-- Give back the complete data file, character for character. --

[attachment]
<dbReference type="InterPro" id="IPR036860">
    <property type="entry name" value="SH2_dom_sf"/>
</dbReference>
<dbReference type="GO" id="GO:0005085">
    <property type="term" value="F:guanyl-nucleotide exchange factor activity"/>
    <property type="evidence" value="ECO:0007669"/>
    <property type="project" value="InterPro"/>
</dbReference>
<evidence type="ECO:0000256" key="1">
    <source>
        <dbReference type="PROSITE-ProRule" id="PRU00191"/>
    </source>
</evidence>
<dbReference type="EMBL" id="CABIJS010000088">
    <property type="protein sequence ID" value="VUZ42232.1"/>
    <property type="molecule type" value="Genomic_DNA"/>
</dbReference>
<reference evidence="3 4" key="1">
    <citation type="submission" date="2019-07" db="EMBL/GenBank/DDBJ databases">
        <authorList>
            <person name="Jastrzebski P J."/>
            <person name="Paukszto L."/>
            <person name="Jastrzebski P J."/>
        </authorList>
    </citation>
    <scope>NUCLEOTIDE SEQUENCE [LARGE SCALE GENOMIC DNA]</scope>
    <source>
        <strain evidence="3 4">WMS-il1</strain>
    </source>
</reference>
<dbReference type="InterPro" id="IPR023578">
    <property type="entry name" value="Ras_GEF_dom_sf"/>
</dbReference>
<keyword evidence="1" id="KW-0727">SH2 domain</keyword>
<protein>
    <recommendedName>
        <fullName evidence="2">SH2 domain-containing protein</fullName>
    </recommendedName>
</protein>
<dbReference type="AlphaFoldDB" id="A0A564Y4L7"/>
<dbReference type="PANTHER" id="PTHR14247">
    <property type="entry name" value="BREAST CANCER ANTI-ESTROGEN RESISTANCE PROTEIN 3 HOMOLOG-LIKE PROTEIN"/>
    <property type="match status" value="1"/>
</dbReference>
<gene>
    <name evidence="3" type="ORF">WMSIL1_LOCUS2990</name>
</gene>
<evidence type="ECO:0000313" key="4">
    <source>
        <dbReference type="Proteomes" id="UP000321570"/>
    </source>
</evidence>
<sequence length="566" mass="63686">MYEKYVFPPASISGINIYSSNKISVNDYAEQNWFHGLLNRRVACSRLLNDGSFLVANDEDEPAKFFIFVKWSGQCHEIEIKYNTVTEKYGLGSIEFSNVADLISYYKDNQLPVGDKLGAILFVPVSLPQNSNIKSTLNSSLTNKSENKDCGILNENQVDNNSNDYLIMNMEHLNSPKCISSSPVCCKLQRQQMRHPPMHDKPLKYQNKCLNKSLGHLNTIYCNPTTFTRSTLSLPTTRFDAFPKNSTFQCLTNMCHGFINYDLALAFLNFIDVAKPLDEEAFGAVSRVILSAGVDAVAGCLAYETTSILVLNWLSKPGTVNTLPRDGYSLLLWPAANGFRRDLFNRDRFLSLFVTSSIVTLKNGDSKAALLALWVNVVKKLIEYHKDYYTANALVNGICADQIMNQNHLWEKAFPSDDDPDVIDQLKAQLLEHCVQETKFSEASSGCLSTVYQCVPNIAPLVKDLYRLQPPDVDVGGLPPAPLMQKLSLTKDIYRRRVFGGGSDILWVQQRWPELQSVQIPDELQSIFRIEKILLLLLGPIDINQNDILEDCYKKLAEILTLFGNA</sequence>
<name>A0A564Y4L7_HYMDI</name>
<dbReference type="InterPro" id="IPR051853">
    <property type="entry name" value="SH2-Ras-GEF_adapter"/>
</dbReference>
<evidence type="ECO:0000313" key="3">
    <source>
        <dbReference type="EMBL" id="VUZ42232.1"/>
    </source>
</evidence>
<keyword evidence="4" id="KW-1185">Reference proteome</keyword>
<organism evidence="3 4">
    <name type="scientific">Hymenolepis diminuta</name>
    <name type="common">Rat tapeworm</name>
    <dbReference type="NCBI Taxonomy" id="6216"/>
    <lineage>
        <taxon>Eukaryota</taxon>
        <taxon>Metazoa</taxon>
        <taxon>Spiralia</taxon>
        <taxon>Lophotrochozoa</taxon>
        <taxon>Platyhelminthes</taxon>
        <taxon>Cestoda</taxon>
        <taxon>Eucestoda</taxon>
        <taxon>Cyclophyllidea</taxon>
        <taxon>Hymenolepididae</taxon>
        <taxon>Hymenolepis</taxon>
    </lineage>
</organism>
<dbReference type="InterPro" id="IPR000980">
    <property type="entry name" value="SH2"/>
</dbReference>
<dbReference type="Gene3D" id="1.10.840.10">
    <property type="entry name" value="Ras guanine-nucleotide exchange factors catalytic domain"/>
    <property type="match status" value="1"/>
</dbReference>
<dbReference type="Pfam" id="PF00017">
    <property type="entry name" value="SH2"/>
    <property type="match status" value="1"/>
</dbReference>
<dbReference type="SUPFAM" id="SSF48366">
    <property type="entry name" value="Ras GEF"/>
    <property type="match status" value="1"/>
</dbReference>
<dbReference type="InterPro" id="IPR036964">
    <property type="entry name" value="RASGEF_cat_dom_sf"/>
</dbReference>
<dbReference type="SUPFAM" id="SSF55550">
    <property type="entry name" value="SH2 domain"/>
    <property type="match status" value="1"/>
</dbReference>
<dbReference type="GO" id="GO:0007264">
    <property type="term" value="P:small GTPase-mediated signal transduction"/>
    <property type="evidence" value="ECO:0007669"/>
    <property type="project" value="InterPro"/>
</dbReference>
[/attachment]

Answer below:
<dbReference type="InterPro" id="IPR036860">
    <property type="entry name" value="SH2_dom_sf"/>
</dbReference>
<dbReference type="GO" id="GO:0005085">
    <property type="term" value="F:guanyl-nucleotide exchange factor activity"/>
    <property type="evidence" value="ECO:0007669"/>
    <property type="project" value="InterPro"/>
</dbReference>
<evidence type="ECO:0000256" key="1">
    <source>
        <dbReference type="PROSITE-ProRule" id="PRU00191"/>
    </source>
</evidence>
<dbReference type="EMBL" id="CABIJS010000088">
    <property type="protein sequence ID" value="VUZ42232.1"/>
    <property type="molecule type" value="Genomic_DNA"/>
</dbReference>
<reference evidence="3 4" key="1">
    <citation type="submission" date="2019-07" db="EMBL/GenBank/DDBJ databases">
        <authorList>
            <person name="Jastrzebski P J."/>
            <person name="Paukszto L."/>
            <person name="Jastrzebski P J."/>
        </authorList>
    </citation>
    <scope>NUCLEOTIDE SEQUENCE [LARGE SCALE GENOMIC DNA]</scope>
    <source>
        <strain evidence="3 4">WMS-il1</strain>
    </source>
</reference>
<dbReference type="InterPro" id="IPR023578">
    <property type="entry name" value="Ras_GEF_dom_sf"/>
</dbReference>
<keyword evidence="1" id="KW-0727">SH2 domain</keyword>
<protein>
    <recommendedName>
        <fullName evidence="2">SH2 domain-containing protein</fullName>
    </recommendedName>
</protein>
<dbReference type="AlphaFoldDB" id="A0A564Y4L7"/>
<dbReference type="PANTHER" id="PTHR14247">
    <property type="entry name" value="BREAST CANCER ANTI-ESTROGEN RESISTANCE PROTEIN 3 HOMOLOG-LIKE PROTEIN"/>
    <property type="match status" value="1"/>
</dbReference>
<gene>
    <name evidence="3" type="ORF">WMSIL1_LOCUS2990</name>
</gene>
<evidence type="ECO:0000313" key="4">
    <source>
        <dbReference type="Proteomes" id="UP000321570"/>
    </source>
</evidence>
<sequence length="566" mass="63686">MYEKYVFPPASISGINIYSSNKISVNDYAEQNWFHGLLNRRVACSRLLNDGSFLVANDEDEPAKFFIFVKWSGQCHEIEIKYNTVTEKYGLGSIEFSNVADLISYYKDNQLPVGDKLGAILFVPVSLPQNSNIKSTLNSSLTNKSENKDCGILNENQVDNNSNDYLIMNMEHLNSPKCISSSPVCCKLQRQQMRHPPMHDKPLKYQNKCLNKSLGHLNTIYCNPTTFTRSTLSLPTTRFDAFPKNSTFQCLTNMCHGFINYDLALAFLNFIDVAKPLDEEAFGAVSRVILSAGVDAVAGCLAYETTSILVLNWLSKPGTVNTLPRDGYSLLLWPAANGFRRDLFNRDRFLSLFVTSSIVTLKNGDSKAALLALWVNVVKKLIEYHKDYYTANALVNGICADQIMNQNHLWEKAFPSDDDPDVIDQLKAQLLEHCVQETKFSEASSGCLSTVYQCVPNIAPLVKDLYRLQPPDVDVGGLPPAPLMQKLSLTKDIYRRRVFGGGSDILWVQQRWPELQSVQIPDELQSIFRIEKILLLLLGPIDINQNDILEDCYKKLAEILTLFGNA</sequence>
<name>A0A564Y4L7_HYMDI</name>
<dbReference type="InterPro" id="IPR051853">
    <property type="entry name" value="SH2-Ras-GEF_adapter"/>
</dbReference>
<evidence type="ECO:0000313" key="3">
    <source>
        <dbReference type="EMBL" id="VUZ42232.1"/>
    </source>
</evidence>
<keyword evidence="4" id="KW-1185">Reference proteome</keyword>
<organism evidence="3 4">
    <name type="scientific">Hymenolepis diminuta</name>
    <name type="common">Rat tapeworm</name>
    <dbReference type="NCBI Taxonomy" id="6216"/>
    <lineage>
        <taxon>Eukaryota</taxon>
        <taxon>Metazoa</taxon>
        <taxon>Spiralia</taxon>
        <taxon>Lophotrochozoa</taxon>
        <taxon>Platyhelminthes</taxon>
        <taxon>Cestoda</taxon>
        <taxon>Eucestoda</taxon>
        <taxon>Cyclophyllidea</taxon>
        <taxon>Hymenolepididae</taxon>
        <taxon>Hymenolepis</taxon>
    </lineage>
</organism>
<dbReference type="InterPro" id="IPR000980">
    <property type="entry name" value="SH2"/>
</dbReference>
<dbReference type="Gene3D" id="1.10.840.10">
    <property type="entry name" value="Ras guanine-nucleotide exchange factors catalytic domain"/>
    <property type="match status" value="1"/>
</dbReference>
<dbReference type="Pfam" id="PF00017">
    <property type="entry name" value="SH2"/>
    <property type="match status" value="1"/>
</dbReference>
<dbReference type="SUPFAM" id="SSF48366">
    <property type="entry name" value="Ras GEF"/>
    <property type="match status" value="1"/>
</dbReference>
<dbReference type="InterPro" id="IPR036964">
    <property type="entry name" value="RASGEF_cat_dom_sf"/>
</dbReference>
<dbReference type="SUPFAM" id="SSF55550">
    <property type="entry name" value="SH2 domain"/>
    <property type="match status" value="1"/>
</dbReference>
<dbReference type="GO" id="GO:0007264">
    <property type="term" value="P:small GTPase-mediated signal transduction"/>
    <property type="evidence" value="ECO:0007669"/>
    <property type="project" value="InterPro"/>
</dbReference>